Knotted stitch is like a twisted buttonhole Designs are geometric, floral sprays and diamond shaped leaves Usually found in circular doyleys as it is worked in concentric circles Worked with a sewing needle over a foundation thread. Intricate patterns are created by combining different sized loops in a variety of ways.



Knotted lace, dating back to the Phoenicians, originated in the Eastern Mediterranean. It is found in many areas of Greece, particularly the islands of Naxos, Rhodes and Crete, in Cyprus, Turkey, Palestine, Armenia and Lebanon.

This lacework is known by a variety of names. In Greece it is called ‘dandella’, and in Turkey and Cyprus, ‘bebilla’ and ‘ouya’. It is also known as Armenian lace, Rodi lace, Nazareth lace, Phoenician lace, Palestinian lace, Smyrna (Turkey) and bibilla. In the Greek language, ‘bibilla’ is the term used for any small or delicate lace edging. However, in Cyprus, and many Muslim countries, it is the name of the technique used to make delicate flowers and leaves in knotted lace. These flowers were usually worked around the edges of headscarves worn by Muslim women, or fashioned into garlands used as collars.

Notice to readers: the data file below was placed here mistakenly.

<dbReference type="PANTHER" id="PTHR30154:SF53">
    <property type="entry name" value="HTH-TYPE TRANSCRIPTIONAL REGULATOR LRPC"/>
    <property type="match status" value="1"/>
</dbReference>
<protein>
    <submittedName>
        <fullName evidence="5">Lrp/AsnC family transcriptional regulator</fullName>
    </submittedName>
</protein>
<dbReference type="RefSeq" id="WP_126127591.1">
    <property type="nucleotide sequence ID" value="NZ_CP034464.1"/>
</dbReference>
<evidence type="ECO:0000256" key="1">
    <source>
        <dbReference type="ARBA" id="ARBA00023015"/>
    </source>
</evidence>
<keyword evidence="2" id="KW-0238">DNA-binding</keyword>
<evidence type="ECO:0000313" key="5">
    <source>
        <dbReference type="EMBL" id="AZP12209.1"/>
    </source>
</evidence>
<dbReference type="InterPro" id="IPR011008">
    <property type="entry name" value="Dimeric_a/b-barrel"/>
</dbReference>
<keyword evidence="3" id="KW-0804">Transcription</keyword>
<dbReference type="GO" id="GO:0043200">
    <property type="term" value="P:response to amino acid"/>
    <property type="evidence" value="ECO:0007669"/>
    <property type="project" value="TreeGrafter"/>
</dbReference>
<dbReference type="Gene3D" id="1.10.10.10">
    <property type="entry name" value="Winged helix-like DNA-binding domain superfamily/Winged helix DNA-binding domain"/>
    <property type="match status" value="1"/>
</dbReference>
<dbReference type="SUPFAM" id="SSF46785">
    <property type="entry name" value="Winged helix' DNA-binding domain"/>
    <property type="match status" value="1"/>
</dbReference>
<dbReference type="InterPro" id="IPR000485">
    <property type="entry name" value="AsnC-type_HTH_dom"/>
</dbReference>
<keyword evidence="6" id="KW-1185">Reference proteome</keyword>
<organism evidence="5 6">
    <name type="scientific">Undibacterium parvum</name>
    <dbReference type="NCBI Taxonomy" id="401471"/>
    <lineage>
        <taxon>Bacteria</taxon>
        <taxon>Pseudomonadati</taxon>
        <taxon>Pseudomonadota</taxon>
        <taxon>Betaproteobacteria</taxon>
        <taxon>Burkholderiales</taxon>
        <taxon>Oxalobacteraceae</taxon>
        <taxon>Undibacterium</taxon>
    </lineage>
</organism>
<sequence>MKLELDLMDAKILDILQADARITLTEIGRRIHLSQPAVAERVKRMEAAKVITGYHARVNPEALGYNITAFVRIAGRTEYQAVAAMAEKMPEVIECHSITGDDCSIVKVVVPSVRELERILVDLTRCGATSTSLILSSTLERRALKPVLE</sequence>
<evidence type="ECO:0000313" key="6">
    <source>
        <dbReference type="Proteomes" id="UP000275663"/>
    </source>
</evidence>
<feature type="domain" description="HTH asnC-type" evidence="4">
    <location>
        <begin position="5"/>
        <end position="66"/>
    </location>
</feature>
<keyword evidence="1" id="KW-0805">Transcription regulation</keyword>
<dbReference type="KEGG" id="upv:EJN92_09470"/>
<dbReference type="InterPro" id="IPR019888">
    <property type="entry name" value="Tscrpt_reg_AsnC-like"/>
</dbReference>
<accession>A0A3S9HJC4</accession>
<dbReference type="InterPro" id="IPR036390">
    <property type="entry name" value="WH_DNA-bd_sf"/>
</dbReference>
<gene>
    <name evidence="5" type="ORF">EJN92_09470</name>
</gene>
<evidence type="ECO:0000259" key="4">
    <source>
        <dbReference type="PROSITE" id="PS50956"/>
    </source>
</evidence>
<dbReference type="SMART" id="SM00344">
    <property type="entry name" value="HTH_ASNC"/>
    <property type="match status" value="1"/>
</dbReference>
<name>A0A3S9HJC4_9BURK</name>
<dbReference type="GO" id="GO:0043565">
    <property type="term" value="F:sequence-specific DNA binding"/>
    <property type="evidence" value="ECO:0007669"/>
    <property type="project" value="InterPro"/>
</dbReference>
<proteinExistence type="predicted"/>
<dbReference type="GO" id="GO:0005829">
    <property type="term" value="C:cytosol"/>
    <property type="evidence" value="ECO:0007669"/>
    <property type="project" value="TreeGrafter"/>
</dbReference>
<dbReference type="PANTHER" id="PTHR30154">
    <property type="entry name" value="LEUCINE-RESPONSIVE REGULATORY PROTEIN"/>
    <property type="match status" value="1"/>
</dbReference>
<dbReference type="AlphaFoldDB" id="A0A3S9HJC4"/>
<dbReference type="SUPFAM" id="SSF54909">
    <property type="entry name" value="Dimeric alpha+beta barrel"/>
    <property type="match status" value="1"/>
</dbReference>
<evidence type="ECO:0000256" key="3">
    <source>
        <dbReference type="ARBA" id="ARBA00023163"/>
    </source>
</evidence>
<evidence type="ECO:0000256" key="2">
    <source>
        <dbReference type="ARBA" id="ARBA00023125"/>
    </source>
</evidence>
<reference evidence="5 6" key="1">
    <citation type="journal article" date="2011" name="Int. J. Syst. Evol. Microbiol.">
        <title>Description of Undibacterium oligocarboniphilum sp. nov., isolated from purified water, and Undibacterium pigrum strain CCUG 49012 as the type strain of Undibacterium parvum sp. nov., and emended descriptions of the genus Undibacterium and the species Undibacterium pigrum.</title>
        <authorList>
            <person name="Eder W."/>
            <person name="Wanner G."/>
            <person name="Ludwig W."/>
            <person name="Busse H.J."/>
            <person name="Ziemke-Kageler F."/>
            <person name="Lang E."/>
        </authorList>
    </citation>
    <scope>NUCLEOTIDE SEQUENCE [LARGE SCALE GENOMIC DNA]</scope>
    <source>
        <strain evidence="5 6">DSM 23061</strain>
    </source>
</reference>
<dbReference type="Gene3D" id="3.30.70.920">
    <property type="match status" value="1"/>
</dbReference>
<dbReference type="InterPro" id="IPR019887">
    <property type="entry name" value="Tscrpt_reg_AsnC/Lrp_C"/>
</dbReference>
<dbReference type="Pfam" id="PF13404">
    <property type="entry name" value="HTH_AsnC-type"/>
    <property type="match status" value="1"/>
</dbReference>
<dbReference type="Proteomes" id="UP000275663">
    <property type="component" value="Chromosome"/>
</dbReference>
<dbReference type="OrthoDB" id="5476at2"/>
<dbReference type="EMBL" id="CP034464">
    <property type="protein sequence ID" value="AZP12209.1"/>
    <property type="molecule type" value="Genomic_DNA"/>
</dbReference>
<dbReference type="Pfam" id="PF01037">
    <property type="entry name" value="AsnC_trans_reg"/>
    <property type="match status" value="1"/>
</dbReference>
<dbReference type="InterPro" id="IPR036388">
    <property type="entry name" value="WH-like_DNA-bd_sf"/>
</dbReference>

Unlike Europe where lace was the preserve of the nobility, in Armenia it decorated everything and lacemaking was part of most women’s lives. Used mainly for ecclesiastical purposes, it also decorated head coverings, trimmings for clothing, doyleys, edgings and household items such as curtains, tea cloths and bed linen.

Puncetto, a closely related knotted lace was made in northern Italy in the 16th C and used a double knotted stitch.